The proliferation of online ratings and reviews for products, services and businesses continues to play a vital role in the growth and market adoption of prominent ecommerce sites like Amazon and service marketplaces such as Yelp and Angi. In fact, online reviews have become such an important and entrenched aspect of online commerce that online review fraud, AKA Fake Reviews, has become a leading method of false advertising in the modern world.
For many industry members and prolific online shoppers, fake reviews have been an open secret for many years. Intelligent bot software and incentivized human reviewers are the two drivers of many fake reviews, both, of course, fueled by unscrupulous companies desperate to win at the online reputation game.
Though online review fraud is unfortunately here to stay, this article contains ways for you to be guarded against egregious exploitation of fraudulent ratings to prevent regretful purchases of products and services.
These tips are meant to help you become smarter at deciphering inauthentic reviews with both tools and your own cognitive abilities. However, our aim is certainly NOT to declare (like some fatalistic and over dramatic consumers and critics) that online reviews cannot be trusted ever and therefore should not be used at all.
We strongly recommend taking these tips to heart when in the market for high-cost professional services such as home renovations. While you can quickly forget about a bad restaurant experience, a poorly informed hire of a professional services firm can be felt financially and emotionally for many years to come.
We endeavor to provide an updated and somber look at the realities of untrustworthy reviews and how best to navigate this dynamic landscape.
Table of Contents
- The State of Fake Reviews
- Key Fake Review Stats
- What are Fake Reviews?
- Types of Fake Reviews
- Traits of Fake Reviews
- Tools to Detect Fake Reviews
- How to Combat Fake Reviews
- Traits of Quality, Authentic Reviews
- Additional Fake Review Resources
- Related Articles
The State of Fake Reviews
Whether you have or have not been aware of the proliferation of fraudulent reviews on popular sites like Amazon and Yelp, they are here to stay. The good news is that fake reviews have grown to such a scale that they have attracted the attention of both for-profit and non-profit entities to combat them on behalf of consumers.
While members of Big Tech (e.g. Google, Amazon, Facebook, Yelp) have publicly committed to combating fake reviews, no systematic approach will ever be 100% foolproof. Furthermore, under Section 230 of the Communications Decency Act, Google, Yelp, Trustpilot and other platforms are generally shielded from legal liability for fraudulent content posted by third-parties on their sites.
The first step to becoming a smarter shopper is to be aware of the realities of online deception.
Key Fake Review Stats
- 91% of US consumers say that positive reviews make them more likely to use a business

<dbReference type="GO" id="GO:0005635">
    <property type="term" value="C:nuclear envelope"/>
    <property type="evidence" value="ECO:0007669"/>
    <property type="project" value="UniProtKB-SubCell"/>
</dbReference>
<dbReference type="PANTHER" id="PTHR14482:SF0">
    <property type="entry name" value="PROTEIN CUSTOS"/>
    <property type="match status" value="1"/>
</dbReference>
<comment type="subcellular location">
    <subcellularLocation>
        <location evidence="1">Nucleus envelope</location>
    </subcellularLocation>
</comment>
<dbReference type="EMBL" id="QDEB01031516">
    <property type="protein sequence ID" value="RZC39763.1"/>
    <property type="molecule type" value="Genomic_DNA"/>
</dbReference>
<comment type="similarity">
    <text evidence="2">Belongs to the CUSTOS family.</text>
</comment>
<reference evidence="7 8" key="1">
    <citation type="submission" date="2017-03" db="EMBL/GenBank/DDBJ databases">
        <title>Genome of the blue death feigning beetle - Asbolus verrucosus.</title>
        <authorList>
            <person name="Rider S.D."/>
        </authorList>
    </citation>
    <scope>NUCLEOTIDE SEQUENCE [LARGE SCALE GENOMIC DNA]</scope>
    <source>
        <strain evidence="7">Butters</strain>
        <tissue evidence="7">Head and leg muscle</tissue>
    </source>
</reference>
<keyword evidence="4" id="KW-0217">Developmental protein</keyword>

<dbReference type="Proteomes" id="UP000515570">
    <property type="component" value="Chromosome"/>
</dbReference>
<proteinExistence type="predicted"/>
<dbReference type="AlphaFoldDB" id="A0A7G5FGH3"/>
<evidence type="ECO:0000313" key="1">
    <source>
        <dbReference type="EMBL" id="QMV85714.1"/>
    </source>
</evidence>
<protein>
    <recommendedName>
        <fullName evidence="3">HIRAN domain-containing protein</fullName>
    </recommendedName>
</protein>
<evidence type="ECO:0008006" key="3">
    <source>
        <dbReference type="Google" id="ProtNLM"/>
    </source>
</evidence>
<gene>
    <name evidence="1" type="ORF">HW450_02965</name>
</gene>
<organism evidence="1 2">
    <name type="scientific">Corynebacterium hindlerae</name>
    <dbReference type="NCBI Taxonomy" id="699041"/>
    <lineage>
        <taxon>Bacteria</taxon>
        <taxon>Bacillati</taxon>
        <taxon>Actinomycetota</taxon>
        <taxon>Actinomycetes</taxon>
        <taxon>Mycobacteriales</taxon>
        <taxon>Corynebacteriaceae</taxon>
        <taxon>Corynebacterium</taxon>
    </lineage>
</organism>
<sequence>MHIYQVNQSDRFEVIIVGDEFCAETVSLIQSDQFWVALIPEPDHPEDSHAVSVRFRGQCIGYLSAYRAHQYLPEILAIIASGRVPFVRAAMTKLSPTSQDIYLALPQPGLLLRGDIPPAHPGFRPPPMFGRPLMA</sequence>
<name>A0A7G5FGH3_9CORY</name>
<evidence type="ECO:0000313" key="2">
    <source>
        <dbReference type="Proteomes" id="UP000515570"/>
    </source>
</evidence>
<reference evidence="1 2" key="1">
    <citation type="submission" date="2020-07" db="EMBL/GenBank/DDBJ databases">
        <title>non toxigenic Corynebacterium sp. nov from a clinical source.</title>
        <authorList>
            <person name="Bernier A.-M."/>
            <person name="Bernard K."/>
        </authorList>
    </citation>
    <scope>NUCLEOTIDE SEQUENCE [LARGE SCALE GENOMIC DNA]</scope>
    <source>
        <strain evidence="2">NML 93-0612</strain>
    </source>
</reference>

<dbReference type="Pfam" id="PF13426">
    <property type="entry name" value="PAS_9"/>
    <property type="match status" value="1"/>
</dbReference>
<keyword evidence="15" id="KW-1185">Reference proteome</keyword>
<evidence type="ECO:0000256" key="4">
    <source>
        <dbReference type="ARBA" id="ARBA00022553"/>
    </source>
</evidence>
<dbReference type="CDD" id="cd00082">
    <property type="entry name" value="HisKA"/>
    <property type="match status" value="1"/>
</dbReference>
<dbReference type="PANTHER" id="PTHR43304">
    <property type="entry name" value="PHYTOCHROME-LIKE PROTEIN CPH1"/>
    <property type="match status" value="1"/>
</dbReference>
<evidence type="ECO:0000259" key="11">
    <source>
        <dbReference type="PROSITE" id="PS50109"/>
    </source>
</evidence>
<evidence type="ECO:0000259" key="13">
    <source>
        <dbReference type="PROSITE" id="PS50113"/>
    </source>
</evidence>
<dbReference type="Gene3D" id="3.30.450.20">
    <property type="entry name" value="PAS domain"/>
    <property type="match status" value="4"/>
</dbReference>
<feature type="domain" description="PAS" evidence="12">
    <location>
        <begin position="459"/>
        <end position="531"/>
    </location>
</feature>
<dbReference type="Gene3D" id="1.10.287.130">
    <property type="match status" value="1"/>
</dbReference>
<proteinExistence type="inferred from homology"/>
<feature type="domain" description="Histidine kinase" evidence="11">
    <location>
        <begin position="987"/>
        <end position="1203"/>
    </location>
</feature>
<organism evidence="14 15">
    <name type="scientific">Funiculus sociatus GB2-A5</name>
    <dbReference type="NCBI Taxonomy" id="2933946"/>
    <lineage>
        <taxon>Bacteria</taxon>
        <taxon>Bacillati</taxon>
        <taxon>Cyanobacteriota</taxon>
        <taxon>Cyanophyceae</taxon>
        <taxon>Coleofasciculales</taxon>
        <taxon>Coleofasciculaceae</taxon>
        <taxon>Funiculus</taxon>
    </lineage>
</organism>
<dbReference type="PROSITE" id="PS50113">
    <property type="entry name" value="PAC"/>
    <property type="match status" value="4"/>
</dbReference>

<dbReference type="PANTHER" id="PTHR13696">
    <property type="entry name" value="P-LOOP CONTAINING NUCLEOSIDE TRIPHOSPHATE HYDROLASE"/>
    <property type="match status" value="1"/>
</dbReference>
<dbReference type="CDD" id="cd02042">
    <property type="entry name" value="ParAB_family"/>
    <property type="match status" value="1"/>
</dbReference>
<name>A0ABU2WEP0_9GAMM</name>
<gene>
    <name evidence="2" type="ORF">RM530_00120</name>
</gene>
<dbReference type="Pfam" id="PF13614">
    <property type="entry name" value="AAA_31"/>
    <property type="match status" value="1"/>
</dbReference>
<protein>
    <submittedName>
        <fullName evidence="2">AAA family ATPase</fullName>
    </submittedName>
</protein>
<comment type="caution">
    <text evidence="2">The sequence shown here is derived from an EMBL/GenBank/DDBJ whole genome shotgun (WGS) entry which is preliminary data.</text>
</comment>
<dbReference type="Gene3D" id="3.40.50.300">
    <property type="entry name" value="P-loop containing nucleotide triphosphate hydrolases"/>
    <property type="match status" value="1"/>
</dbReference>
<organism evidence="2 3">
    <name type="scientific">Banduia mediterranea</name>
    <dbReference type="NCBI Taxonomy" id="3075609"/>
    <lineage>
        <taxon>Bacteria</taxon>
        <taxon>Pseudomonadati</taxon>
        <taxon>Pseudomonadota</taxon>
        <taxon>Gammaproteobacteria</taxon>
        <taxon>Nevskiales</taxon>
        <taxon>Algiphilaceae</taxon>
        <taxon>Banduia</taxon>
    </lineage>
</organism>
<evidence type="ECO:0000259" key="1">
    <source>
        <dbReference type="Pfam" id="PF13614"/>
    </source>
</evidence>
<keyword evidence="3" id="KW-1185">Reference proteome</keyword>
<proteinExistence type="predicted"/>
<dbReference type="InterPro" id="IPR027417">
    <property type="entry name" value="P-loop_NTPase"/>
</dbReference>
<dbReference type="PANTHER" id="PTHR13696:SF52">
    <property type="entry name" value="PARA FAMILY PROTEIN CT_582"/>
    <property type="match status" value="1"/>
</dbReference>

(BrightLocal 2020 Local Consumer Review Survey)
- 79% of US consumers say they trust online reviews as much as personal recommendations from friends or family (BrightLocal 2020 Local Consumer Review Survey)
- 78% of people said Amazon product reviews play a big role in their purchase decisions
- 68% of UK adult consumers have little or no trust in online platforms to protect them from scams, dangerous products or fake reviews (Which?)
- 67% of US consumers question the authenticity of reviews (BrightLocal 2020 Local Consumer Review Survey)
- Google is the most popular source for reviews, with 59% of US shoppers using it, while Amazon is the 2nd most popular source of reviews with 57% (Bizrate Insights, 2021)
- Consumers are 15 times more likely to have a negative experience from a company with fake reviews (Ask for Transparency)
- Amazon analyzes over 10 million review submissions per week to detect fake reviews before they are published (PC Mag)
- Google & Amazon have removed over 450 million fake reviews over the past 2 years
(The Transparency Company)
- The first FTC case challenging fake paid reviews was in February 2019 (FTC)
- Being found guilty of deceptive marketing tactics, such as paying for fake reviews, could incur a fine of more than $10 million for a US-based vendor (SafetyDetectives)
- Amazon banned unauthorized incentivized reviews in 2016 (Amazon News)
- In May 2021, SafetyDetectives discovered an open database that contained direct messages between Amazon vendors and customers to facilitate fake reviews in exchange for free products. The database consisted of 13M records and 7GB of data that could potentially implicate over 200,000 people involved in fraudulent behavior. (SafetyDetectives)
- Trustpilot has a 70+ person Content Integrity Team focused on fake reviews
What are Fake Reviews?
Fake reviews encompass a broad group of online evaluations that include several types of inauthentic viewpoints that can be classified as: deceptive; false; inaccurate; machine or bot created; biased; incentivized; or malicious. Fake reviews are typically used to either bolster or diminish a product or company’s reputation deceptively, which will likely correlate to an increase or decrease in related sales. Fake reviews can also be neutral.
Types of Fake Reviews
Though the concept of fake reviews conjures up the thought of “intelligent” bots, there are in fact several types of fake reviews that proliferate around the web, including:
- Bot Reviews
- Biased Reviews
- Incentivized Reviews
- Malicious Reviews
- Merged Reviews
- Troll Reviews
- Nonsensical Reviews
Bot reviews are automated by AI-enhanced software that creates artificial user accounts that then post fake user reviews on products or companies. These bot reviews can be used to either improve product and service ratings, or they can be used to lower the ratings of competitors. Fake Negative Reviews can be especially harmful for firms that compete in local markets for infrequent, high-cost jobs, like home renovations.
Biased reviews are typically reviews posted by real people that are inherently biased by their relationship to a given company and its associated products and services. An example of this is having employees, friends and family members write glowing reviews for one’s products and services. These types of reviewers are also referred to as Review Clusters, as they tend to post in bunches within a short period of time, especially around a launch of some kind (e.g. new movie; new TV series; new business; new product; new service).